Phytophthora Blight Becoming a Major Limiting Disease in Watermelon

Gordon Johnson, Extension Vegetable & Fruit Specialist;

As we see wetter weather patterns, Phytophthora blight caused by Phytophthora capsici (P. cap) is becoming a major limiting disease in watermelons. P. cap is not a fungus – it belongs to a group of organisms called Oomycetes which are more closely related to algae than fungi. Oomycete specific fungicides help control this disease in other crops such as pickling cucumbers and lima beans. However, due to the nature of the plasticulture growing systems used in watermelons, with much of a field in impervious plastic, water collecting between the rows allows for the disease to proliferate and spread rapidly when multiple inch rainfalls occur.

Watermelon fruit can become infected at any stage of maturity, either from direct contact with the soil or from splashing rain. Initially, symptoms will appear as small water-soaked areas that quickly enlarge and can become covered in sporangia in high humidity. Sporangia-covered lesions will have a gray to white appearance. The rot will develop rapidly until the fruit is completely collapsed.


P. cap infected watermelon. Note large lesions covered with white sporangia.

P. cap infected watermelon. Note large lesions covered with white sporangia.


P. capsici has two mating types (called A1 and A2) that are genetically distinct. When both mating types are present in one field, they mate to produce survival structures called oospores. Oospores can survive in the soil for many years and provide the initial inoculum for disease initiation when conditions become favorable. The asexual stage of P. capsici, which is responsible for initiating infection, depends on water for infecting and moving between plants. Disease will almost always begin in low spots of fields or in areas that do not drain readily, such as row middles. When contaminated soils are saturated for several hours and temperatures are relatively warm, P. capsici will form structures called sporangia. Sporangia can directly germinate to cause disease; however, they also contain asexual, swimming zoospores that are released into the saturated soil in wet conditions. Zoospores are attracted to living plant parts in the soil and on the soil surface and swim toward them. Once they find a host plant, zoospores can germinate and infect any plant part, but in the case of watermelons, fruits readily become infected.

Oospores are spread from field to field in infested soil adhering to machinery or humans. Zoospores are spread primarily splashing water from rain, or water running through fields during rain events. If contaminated field runoff drains into an irrigation pond, that irrigation pond may become a source of inoculum and spread the pathogen throughout the crop or onto other fields.

As stated before, Oomycete specific chemicals will not fully control P. cap in watermelons. This is because once the fruit sets on the ground, the chemicals cannot reach that part of the fruit. Research has also shown that applications through the drip system are not effective at controlling the fruit rot phase of the disease. Continue foliar applications and start at first fruit set.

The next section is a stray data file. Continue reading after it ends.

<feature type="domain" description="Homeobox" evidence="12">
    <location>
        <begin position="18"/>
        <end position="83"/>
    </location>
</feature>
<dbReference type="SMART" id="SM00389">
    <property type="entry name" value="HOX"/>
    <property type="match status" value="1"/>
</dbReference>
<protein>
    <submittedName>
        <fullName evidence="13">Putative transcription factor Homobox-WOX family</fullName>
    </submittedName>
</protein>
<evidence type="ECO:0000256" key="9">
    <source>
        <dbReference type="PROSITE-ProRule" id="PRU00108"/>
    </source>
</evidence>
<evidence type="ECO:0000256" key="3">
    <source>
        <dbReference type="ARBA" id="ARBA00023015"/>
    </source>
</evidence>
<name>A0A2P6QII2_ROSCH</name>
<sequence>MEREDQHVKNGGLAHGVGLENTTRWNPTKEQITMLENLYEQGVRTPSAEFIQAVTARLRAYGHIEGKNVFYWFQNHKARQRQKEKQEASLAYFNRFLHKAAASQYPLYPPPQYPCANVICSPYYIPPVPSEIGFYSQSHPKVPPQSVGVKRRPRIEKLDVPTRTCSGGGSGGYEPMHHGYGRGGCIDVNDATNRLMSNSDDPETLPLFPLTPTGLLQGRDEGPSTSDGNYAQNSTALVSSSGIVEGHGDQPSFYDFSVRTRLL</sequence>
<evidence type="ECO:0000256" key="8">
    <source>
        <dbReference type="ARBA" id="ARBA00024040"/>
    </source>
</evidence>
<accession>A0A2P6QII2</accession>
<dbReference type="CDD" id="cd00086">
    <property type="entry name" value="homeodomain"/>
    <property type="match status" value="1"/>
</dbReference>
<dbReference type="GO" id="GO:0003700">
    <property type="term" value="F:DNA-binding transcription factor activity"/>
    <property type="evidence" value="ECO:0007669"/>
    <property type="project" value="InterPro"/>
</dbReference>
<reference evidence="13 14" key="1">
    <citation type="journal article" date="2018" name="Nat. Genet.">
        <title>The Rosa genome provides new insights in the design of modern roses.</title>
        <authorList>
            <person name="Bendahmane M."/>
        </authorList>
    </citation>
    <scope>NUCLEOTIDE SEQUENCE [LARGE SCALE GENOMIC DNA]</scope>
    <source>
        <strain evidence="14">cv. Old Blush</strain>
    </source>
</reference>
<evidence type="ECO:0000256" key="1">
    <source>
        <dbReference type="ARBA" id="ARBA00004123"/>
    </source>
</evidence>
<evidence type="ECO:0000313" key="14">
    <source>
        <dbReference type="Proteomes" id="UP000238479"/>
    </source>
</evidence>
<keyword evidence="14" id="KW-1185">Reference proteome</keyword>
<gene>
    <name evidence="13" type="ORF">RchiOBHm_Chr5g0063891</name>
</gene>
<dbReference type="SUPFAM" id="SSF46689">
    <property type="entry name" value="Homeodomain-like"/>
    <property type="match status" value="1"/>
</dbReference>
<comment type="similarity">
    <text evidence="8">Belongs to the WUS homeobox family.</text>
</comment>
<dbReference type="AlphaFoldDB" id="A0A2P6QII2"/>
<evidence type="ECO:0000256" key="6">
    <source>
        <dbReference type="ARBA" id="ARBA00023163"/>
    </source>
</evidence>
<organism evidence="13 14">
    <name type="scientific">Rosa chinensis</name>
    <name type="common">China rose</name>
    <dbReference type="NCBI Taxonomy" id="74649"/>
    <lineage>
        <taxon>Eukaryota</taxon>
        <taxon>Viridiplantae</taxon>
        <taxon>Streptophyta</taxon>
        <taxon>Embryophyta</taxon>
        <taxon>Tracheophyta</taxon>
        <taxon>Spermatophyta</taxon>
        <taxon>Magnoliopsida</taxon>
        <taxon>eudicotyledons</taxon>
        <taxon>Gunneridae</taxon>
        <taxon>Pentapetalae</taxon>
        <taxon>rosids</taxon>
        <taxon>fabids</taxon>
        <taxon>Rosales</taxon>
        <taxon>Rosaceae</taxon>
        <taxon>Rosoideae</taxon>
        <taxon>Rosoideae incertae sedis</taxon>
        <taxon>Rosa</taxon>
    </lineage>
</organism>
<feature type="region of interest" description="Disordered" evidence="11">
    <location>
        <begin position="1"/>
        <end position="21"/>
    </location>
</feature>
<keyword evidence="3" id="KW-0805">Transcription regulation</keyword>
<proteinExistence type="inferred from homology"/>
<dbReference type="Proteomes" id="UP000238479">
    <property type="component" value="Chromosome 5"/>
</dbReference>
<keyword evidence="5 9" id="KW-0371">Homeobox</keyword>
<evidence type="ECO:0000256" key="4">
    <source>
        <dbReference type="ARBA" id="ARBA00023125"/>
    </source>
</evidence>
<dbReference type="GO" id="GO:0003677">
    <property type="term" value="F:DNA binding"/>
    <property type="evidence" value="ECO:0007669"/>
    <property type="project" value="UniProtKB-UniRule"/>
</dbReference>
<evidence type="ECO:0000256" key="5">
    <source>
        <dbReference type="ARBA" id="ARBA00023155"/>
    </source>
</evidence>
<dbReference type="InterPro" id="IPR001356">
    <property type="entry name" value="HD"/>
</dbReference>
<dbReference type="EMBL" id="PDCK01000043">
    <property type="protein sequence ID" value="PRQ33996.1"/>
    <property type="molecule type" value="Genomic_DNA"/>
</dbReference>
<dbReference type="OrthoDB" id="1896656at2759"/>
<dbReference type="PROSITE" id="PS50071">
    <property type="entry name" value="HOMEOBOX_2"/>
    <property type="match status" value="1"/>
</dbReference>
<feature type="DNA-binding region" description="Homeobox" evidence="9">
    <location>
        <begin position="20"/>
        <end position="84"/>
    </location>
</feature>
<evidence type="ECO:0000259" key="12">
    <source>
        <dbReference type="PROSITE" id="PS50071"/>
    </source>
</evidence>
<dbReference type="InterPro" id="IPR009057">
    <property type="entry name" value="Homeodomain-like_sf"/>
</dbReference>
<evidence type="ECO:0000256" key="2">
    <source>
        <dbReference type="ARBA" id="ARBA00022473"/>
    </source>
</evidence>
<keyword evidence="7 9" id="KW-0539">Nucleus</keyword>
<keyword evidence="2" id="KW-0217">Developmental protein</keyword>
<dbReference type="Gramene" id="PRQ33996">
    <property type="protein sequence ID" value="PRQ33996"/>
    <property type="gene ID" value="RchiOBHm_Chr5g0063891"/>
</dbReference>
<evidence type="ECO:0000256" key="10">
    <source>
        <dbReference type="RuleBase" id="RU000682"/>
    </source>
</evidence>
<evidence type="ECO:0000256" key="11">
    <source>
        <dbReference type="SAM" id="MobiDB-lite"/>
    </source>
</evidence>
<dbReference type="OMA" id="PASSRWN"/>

On a positive note, resistance to P. cap has been found in watermelon germplasm and breeding lines have been released from the USDA research program in Charleston S.C. (see However, it will take several years to get this resistance into commercial varieties.

Growers therefore must also use cultural controls to manage this disease. The following are guidelines for cultural control of Phytophthora blight in watermelons:

1) Practice long rotations in fields with a history of P. cap infections. Plant non-host crops such as corn, small grains, soybeans, or brassicas in these fields for at least 3 years (4-5 years would be ideal). Remember that P. cap also infects tomato, pepper, eggplant, cucumbers, squash, pumpkins, melons, lima beans, snap beans and a number of weeds such as purslane, black nightshade, and Carolina geranium.

2) Avoid introducing Phytophthora into uninfected fields. After working in Phytophthora-infested soil, wash soil from equipment. Always work in clean fields before working in infested fields.

3) Water management: Phytophthora requires saturated soils for infection. Use the following methods to encourage drainage and avoid prolonged soil saturation.

  • Be careful to not overwater and check irrigation system regularly for leaks and fix them.
  • Break up hardpan and encourage drainage by using a V-ripper or other sub-soiling tool in row middles. Do this pre-planting and as needed during the season.
  • Avoid soil compaction. Use farm machinery as little as possible throughout the season and never work in fields when the soil is wet.
  • Make sure water can flow out of the field. Create breaks in raised beds and clear away soil at the ends of rows to prevent damming.
  • Leave windbreak stubble between each row to reduce splash dispersal of inoculum. Inoculum can move rapidly across plastic mulch and bare soil.
  • Shape row middles in a V pattern so that water drains to the middle.

4) Limit impervious surfaces (plastic mulch covered area)

  • Use narrow width plastic mulch in high, dome-shaped raised beds of at least 9 inches.
  • Increase row width. Avoid 6-7’ rows and switch to 8-10’ row widths

5) Consider systems that leave plant residue or cover in the row middles

  • Consider mulch based no-till systems for later plantings that do not use plastic mulch
  • Use every row rye windbreaks that are planted early to give the most mulch after rolling in the growing season.
  • Consider living mulch row middles. We are experimenting with ladino clover row middles that stay throughout the season.

Part of this article was adapted from